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First-tier Tribunal grants Ticketmaster stay of its appeal on an ICO fine pending a parallel group action

Published on 02 August 2021

Can an appeal of an ICO fine be stayed pending the resolution of concurrent group action proceedings in the High Court?

The key takeaway

The case highlights the possibility of staying ICO actions where concurrent litigation is taking place in the High Court. It also provides practical pointers on contracting arrangements with third parties around the all-critical area of data security.

The background

Ticketmaster had contracted Inbenta Technologies Ltd (Inbenta) to provide a chatbot which Ticketmaster used on its website, including the payment page. The JavaScript code for the chatbot was hosted on Inbenta’s server. An attacker managed to infect the code with a scraper that collected users inputted personal data including names, payment card numbers, expiry dates, and CVV numbers.

Following this breach the ICO issued Ticketmaster a fine of £1.25m, as it found that the implementation of the code by a third party for the processing of personal data was a known security risk and that Ticketmaster was in breach of Articles 5 and 32 of the General Data Protection Regulation (GDPR). In the ICO’s view Ticketmaster had failed to adequately to address the security of the chatbot and its implementation into Ticketmaster’s own infrastructure, and to ensure on-going verification of security to an acceptable level.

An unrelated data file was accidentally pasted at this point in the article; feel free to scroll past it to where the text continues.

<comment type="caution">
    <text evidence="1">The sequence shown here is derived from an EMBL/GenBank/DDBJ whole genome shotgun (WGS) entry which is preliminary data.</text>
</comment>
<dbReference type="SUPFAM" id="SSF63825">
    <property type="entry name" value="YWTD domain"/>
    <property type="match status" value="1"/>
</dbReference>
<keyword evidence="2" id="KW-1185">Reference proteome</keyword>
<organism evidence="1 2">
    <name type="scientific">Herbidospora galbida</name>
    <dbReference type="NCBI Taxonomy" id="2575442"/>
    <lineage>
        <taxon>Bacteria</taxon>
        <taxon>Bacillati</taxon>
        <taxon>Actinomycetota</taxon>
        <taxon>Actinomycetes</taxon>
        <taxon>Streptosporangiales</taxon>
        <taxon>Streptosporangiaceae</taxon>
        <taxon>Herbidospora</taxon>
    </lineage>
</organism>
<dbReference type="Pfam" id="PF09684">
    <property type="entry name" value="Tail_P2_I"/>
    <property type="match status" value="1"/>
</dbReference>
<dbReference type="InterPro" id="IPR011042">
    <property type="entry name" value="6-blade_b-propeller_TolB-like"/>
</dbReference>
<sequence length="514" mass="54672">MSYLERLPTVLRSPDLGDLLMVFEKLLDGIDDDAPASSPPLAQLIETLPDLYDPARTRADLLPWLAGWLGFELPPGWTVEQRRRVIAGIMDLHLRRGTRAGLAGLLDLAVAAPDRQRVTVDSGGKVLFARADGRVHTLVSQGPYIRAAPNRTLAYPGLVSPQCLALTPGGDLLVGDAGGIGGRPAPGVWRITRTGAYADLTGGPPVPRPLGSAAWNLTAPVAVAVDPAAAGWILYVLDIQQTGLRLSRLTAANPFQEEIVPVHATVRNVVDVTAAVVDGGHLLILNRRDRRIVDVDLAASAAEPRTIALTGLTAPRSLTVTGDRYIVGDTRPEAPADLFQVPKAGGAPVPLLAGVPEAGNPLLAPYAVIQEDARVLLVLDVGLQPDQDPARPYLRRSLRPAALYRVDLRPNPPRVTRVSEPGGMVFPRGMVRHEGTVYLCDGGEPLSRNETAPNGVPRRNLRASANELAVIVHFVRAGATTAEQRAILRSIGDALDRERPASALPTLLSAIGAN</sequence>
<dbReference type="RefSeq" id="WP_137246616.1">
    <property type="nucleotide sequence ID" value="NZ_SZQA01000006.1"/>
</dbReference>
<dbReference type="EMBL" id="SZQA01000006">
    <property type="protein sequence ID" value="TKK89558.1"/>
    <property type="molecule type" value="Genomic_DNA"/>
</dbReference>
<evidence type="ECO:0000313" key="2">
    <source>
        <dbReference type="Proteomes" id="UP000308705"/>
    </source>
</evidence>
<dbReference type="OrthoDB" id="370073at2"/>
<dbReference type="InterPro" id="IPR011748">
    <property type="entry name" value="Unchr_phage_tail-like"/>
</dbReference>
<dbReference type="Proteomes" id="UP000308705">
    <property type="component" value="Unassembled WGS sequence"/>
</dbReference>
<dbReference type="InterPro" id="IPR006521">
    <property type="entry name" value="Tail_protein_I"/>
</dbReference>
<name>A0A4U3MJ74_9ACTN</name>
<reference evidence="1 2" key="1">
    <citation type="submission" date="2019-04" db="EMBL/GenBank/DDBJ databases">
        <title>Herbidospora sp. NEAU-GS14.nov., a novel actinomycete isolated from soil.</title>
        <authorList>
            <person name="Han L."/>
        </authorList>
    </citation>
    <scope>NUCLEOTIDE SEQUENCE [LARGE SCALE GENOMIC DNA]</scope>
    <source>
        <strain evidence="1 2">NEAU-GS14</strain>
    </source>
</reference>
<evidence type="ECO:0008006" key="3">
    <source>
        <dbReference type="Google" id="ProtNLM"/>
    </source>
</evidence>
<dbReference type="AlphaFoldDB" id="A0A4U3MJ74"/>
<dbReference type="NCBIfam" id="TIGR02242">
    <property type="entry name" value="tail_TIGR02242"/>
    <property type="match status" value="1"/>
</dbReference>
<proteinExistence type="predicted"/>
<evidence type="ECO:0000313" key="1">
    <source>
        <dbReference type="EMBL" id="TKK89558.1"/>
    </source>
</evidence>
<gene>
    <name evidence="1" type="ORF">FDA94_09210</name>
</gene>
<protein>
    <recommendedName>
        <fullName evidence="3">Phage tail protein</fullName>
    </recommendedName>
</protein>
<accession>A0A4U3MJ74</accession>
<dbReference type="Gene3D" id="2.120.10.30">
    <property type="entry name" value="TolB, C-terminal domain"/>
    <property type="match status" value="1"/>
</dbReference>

Ticketmaster subsequently appealed the ICO’s decision to the First-tier Tribunal on several grounds, claiming, among other things, it had not breached the GDPR and that the attack was not foreseeable. However, Ticketmaster sought a stay in terms of its appeal in the light of ongoing group action proceedings in the High Court in relation to the same cyber-attack by a group of c. 800 customers who were affected by the data breach.

The development

In an unusual turn of events, the First-tier tribunal has stayed Ticketmaster’s appeal of the ICO fine pending the conclusion of the High Court case. The First-tier tribunal considered that on balance, the Tribunal would be materially assisted by a substantive judgment from the High Court proceedings, and that those proceedings would be likely to determine points on common issues of law. The stay was granted until 28 days after the High Court’s judgment is handed down. It is unlikely, therefore, that Ticketmaster’s appeal will be heard until late 2023.

Of separate, but equally important interest, the aspects of the High Court case which are relevant to Ticketmaster's appeal before the Tribunal include: Ticketmaster's vetting of Inbenta; each party's responsibilities for the security of the chatbox; Inbenta's awareness of the chatbox on Ticketmaster's payment pages; the reasonableness of the scope of Ticketmaster's integrity monitoring and so on.

Why is this important?

Although the stay in the case is very unusual, and companies involved in litigation with the ICO should not assume that this will happen in most cases, the decision does highlight the opportunity for organisations to delay enforcement action where this might be needed.

Any practical tips?

Should any fines be levied against you by the ICO for a major data breach, consider whether the ICO actions can be stayed if any concurrent High Court action has been initiated in order to minimise legal costs in the considerations of similar or the same issues by both the Tribunal and/or the High Court. The case also provides practical pointers on what to look for in your contracting arrangements with third parties, and being clear as to where responsibilities on such key aspects as data security.

Summer 2021